Huffman coding is a kind of lossless data compression.
Symbols (such as bytes) are encoded as variable-length bit strings, optimized such that the more common symbols use shorter bit strings. No bit string is allowed to be a prefix of another bit string, which makes it possible for the decoder to deduce when a string has ended.
A format may use Huffman coding in a number of different ways, including:
- The codebook is created automatically as the data is processed (Adaptive Huffman coding).
- The codebook is stored in the file, to be read before the encoded data. Sometimes the compressed data is split into segments, which each segment having a different codebook.
- The codebook is predefined, and known to both the encoder and decoder. Note that there is no fundamental distinction between a predefined Huffman code, and a variable-length integer code that wouldn't necessarily be called "Huffman".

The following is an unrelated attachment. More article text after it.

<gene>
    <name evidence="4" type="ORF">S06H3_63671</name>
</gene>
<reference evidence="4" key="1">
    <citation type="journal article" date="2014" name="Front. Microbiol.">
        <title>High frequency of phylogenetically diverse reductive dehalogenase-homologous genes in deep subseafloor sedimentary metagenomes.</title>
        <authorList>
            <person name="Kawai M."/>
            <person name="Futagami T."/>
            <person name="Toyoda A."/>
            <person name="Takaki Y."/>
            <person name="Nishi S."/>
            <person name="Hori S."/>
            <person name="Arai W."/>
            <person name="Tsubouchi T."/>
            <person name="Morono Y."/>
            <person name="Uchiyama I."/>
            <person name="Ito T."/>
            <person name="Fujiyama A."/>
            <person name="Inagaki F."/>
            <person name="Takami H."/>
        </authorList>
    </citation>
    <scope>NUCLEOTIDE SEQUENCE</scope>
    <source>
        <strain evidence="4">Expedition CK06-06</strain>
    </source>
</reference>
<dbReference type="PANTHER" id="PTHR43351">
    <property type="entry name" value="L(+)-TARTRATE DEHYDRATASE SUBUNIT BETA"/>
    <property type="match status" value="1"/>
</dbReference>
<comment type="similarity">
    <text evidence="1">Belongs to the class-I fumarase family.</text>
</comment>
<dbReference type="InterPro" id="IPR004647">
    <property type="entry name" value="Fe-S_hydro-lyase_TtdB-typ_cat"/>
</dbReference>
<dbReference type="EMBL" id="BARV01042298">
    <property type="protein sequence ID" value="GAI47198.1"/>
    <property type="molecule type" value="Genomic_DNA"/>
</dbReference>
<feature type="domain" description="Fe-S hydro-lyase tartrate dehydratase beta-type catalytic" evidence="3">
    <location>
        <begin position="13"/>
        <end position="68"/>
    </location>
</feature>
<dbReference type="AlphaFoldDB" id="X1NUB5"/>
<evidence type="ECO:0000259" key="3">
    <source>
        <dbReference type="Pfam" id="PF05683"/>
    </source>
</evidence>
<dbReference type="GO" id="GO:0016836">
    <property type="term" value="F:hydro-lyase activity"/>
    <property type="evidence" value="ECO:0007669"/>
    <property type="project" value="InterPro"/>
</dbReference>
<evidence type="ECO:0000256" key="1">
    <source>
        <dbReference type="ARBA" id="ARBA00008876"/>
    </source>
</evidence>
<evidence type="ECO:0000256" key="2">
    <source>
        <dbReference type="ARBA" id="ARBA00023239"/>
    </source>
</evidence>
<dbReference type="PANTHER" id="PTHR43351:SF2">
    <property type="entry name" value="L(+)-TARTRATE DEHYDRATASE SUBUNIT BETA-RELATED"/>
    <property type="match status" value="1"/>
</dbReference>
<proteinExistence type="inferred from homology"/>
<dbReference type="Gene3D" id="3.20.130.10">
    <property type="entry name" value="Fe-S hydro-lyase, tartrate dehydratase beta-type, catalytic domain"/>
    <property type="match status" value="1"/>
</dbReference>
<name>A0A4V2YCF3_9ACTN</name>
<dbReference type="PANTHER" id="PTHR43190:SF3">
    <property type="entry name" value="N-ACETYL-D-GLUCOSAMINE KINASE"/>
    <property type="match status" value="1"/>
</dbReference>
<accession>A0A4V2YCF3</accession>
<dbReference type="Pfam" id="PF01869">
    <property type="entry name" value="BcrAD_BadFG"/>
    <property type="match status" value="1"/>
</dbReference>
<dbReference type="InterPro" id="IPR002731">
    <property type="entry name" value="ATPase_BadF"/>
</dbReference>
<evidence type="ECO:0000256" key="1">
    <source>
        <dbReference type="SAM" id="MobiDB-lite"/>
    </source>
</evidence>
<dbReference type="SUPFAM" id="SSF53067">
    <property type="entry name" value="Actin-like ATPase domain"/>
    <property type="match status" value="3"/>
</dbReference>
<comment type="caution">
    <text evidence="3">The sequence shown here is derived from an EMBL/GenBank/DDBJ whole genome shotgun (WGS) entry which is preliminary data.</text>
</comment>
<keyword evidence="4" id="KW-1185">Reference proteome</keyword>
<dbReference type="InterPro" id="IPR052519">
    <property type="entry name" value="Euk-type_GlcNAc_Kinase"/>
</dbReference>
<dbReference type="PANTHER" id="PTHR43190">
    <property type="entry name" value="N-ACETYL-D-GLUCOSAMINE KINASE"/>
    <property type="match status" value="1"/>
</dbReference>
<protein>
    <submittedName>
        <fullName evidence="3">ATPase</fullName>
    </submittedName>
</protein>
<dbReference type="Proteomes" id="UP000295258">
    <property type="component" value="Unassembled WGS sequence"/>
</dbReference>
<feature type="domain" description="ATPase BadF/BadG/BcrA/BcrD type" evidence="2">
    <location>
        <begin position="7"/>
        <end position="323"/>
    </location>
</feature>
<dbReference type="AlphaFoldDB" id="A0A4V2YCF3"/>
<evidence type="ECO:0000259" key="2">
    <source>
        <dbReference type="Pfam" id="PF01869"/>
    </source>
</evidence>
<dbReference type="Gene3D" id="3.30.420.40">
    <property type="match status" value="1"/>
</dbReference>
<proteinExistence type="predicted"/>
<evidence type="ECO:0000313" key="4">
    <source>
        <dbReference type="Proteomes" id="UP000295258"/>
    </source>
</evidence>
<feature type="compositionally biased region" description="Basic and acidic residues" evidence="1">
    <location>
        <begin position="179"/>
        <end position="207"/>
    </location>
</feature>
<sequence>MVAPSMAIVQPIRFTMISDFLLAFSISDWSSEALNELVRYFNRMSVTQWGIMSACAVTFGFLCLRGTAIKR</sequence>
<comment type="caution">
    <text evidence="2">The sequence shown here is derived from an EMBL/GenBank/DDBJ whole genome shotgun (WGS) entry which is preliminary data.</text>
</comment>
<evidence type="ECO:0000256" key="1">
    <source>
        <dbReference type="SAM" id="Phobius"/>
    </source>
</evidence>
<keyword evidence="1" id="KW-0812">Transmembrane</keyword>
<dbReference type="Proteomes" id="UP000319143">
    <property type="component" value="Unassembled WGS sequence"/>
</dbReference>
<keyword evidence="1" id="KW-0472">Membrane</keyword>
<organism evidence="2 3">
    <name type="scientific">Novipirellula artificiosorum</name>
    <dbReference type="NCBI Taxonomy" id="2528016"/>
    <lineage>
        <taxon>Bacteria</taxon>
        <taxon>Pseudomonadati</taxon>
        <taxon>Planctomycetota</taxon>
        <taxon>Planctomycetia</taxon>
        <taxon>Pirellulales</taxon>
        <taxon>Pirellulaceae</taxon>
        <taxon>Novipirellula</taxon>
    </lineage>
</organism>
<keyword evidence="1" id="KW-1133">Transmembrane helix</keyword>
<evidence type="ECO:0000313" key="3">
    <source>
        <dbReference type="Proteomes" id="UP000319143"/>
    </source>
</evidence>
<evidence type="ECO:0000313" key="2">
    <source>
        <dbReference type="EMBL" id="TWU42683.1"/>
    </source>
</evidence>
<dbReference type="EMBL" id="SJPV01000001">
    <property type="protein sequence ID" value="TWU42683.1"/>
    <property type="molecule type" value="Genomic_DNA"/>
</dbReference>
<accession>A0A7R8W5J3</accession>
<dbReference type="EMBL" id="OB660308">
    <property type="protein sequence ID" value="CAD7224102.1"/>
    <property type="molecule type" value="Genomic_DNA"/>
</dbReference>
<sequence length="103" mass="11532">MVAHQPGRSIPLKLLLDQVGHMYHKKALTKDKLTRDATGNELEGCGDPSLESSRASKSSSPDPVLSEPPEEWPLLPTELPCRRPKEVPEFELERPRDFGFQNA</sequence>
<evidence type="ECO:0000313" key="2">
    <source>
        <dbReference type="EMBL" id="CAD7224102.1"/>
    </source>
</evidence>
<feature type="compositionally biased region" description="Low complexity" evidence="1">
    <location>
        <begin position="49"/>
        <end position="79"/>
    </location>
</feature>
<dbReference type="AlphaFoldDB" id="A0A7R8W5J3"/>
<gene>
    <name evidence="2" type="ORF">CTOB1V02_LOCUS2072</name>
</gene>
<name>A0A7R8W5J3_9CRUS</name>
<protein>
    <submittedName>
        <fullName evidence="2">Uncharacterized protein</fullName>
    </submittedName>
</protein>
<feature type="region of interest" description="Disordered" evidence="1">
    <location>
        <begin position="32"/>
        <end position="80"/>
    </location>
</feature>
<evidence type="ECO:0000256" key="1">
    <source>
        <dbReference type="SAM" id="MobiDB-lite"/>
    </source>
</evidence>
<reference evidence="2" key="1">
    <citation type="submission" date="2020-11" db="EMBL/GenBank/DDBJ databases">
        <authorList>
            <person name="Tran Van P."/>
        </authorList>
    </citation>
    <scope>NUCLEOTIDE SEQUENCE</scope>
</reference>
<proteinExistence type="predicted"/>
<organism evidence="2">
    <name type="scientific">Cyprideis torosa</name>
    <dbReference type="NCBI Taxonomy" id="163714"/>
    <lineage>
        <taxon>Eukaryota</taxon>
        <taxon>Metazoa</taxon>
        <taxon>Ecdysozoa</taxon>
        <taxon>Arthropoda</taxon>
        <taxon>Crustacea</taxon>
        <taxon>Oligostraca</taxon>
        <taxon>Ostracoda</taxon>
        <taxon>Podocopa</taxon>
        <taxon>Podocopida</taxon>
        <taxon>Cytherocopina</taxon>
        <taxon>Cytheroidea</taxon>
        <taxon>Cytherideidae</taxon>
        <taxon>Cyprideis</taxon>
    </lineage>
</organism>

Unfortunately, the widely-used terms "static Huffman" and "dynamic Huffman" are at least somewhat ambiguous. They don't have the same meanings to all authors.
Technically, Huffman coding is a specific algorithm that finds a bit-oriented prefix code. The code it finds would then be called a Huffman code.
For formats that use adaptive Huffman coding, the decompressor must use the same algorithm as the compressor.
But in most other cases, the algorithm used by the compressor is irrelevant to the decompressor. So the compressor does not have to use the Huffman coding algorithm at all, even if the format specification calls for it. It could use something similar like Shannon–Fano coding, or something completely different. Everything will still work. Much format documentation, including this wiki, still uses the term Huffman coding in such cases, though it's a slight abuse of terminology.
- Adaptive Huffman coding
- Canonical Huffman code
- LZ77 with Huffman coding
- Modified Huffman
- Shannon–Fano coding